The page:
Musician and Orchestra Founder Chi-chi Nwanoku: Classical Music Nourishes Us, Body and Soul

By Sharon Kilarski
Sharon Kilarski
Sharon Kilarski
Sharon writes theater reviews, opinion pieces on our culture, and the classics series. Classics: Looking Forward Looking Backward: Practitioners involved with the classical arts respond to why they think the texts, forms, and methods of the classics are worth keeping and why they continue to look to the past for that which inspires and speaks to us. To see the full series, see ept.ms/LookingAtClassics.
October 17, 2015 Updated: September 22, 2016

For British double bassist Chi-chi Nwanoku, classical music is fundamentally important to the soul and a treasure from humanity’s past that should belong to all people.

“It’s like the importance of food, really. You need something to survive. You need something for your growth. … Your cultural mind and spirit, it’s fed with classical music,” she said in a phone interview with the Epoch Times on Sept. 10, 2015.

Founder Chi-chi Nwanoku playing double bass at the inaugural concert of Chineke! Foundation. (Zen Grisdale)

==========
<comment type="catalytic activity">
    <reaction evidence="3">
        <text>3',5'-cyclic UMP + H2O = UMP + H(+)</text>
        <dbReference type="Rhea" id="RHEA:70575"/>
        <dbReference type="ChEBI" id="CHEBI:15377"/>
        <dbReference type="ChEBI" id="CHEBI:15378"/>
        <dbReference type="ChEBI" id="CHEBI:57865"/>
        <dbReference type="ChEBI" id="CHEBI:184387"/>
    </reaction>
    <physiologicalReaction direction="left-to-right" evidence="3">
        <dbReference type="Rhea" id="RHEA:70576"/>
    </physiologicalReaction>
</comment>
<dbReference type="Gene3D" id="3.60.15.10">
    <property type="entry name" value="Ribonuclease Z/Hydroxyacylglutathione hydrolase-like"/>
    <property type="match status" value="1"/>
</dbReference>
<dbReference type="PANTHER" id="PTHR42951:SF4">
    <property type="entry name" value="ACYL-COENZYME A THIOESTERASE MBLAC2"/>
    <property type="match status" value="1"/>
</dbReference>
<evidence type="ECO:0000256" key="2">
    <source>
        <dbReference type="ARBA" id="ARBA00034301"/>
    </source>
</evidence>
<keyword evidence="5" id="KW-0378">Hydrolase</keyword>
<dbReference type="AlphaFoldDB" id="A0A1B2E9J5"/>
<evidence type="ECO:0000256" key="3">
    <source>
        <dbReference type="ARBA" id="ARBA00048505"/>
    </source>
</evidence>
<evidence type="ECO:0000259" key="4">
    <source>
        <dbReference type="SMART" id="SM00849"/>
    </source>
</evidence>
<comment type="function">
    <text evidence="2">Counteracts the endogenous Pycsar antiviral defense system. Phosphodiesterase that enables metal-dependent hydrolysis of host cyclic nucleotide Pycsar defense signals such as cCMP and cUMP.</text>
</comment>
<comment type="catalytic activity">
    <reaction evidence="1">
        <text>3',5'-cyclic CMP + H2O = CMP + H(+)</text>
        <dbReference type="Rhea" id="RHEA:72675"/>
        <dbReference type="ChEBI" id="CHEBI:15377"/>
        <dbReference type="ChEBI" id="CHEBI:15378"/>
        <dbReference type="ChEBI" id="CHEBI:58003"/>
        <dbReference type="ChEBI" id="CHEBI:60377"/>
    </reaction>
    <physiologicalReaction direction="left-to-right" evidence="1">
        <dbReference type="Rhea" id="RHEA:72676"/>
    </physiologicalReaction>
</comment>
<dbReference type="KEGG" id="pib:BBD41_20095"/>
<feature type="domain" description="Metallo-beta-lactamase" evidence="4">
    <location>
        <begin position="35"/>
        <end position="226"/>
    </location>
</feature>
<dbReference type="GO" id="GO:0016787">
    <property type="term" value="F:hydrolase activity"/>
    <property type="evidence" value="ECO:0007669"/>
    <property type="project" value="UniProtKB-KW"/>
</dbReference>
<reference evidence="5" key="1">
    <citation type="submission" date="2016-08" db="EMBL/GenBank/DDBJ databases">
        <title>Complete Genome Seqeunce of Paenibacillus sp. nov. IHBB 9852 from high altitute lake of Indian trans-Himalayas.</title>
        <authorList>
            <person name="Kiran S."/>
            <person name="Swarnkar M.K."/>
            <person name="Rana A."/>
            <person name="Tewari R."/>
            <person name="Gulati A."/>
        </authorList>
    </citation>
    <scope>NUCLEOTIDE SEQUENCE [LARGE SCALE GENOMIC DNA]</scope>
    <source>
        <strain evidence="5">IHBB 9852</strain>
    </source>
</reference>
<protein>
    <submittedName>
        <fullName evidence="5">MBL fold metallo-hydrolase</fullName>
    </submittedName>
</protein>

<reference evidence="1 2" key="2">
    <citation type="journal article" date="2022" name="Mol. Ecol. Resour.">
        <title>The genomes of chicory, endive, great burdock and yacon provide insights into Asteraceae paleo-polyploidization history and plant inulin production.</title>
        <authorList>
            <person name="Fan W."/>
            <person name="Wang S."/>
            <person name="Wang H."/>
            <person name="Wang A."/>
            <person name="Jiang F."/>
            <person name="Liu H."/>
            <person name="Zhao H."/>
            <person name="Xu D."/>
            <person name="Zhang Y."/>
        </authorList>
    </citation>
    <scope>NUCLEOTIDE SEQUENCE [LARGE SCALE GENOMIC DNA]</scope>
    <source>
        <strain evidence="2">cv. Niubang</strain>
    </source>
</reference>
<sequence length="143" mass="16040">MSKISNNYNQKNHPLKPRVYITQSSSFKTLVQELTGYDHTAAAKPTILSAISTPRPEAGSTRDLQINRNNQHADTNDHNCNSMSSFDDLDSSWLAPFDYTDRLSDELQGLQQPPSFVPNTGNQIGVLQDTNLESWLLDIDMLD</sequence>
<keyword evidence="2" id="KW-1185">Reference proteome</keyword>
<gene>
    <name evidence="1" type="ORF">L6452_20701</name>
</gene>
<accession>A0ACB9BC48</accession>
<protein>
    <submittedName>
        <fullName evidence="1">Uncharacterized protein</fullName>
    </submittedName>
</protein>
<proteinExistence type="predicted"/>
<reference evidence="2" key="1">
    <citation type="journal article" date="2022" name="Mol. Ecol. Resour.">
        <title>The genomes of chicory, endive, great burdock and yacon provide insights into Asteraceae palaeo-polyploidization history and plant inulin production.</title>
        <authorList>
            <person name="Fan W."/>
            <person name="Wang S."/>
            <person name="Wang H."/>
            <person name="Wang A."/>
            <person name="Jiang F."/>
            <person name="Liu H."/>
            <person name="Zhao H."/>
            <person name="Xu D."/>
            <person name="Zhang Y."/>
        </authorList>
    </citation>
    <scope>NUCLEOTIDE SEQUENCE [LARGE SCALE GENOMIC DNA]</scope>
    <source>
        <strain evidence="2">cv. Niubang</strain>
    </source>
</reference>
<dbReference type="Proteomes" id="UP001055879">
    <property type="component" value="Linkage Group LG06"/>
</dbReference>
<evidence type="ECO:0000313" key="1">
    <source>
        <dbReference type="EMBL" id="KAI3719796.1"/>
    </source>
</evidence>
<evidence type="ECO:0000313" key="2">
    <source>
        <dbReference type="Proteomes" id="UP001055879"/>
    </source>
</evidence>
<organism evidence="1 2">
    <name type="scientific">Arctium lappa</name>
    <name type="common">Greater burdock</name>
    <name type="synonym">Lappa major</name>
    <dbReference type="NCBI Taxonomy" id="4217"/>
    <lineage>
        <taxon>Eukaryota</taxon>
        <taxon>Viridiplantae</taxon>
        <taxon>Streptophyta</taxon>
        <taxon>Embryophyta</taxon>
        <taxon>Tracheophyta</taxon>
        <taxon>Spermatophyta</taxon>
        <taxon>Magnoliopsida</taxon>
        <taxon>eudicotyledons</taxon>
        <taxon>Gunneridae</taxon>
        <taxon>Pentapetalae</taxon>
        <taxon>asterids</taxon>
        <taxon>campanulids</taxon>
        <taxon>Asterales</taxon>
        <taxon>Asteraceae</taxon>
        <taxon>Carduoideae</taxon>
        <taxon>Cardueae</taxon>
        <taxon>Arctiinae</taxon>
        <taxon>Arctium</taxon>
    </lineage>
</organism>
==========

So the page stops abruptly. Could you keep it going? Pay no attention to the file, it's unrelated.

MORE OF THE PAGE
Chi-chi Nwanoku playing double bass at the inaugural concert of the Chineke! Foundation. (Zen Grisdale)

Having played with a number of prestigious European orchestras and ensembles, Nwanoku is considered one of the top double bass players today. She is the principal double bassist with the Orchestra of the Age of Enlightenment, a period instrument orchestra, which she co-founded almost 30 years ago.

She is also a recipient of the Member of the Order of the British Empire for Services to Music in the 2001 Queen’s Birthday Honors. 

Nwanoku explained that classical music “is a medicine for the mind as much as it is for the heart and soul, healing that which no orthodox medicine can touch. … The way ‘harmony’ affected me is certainly the aspect of music that compelled me in the first place. At times during the worst grief of loss during my life, it was classical music that got me through.”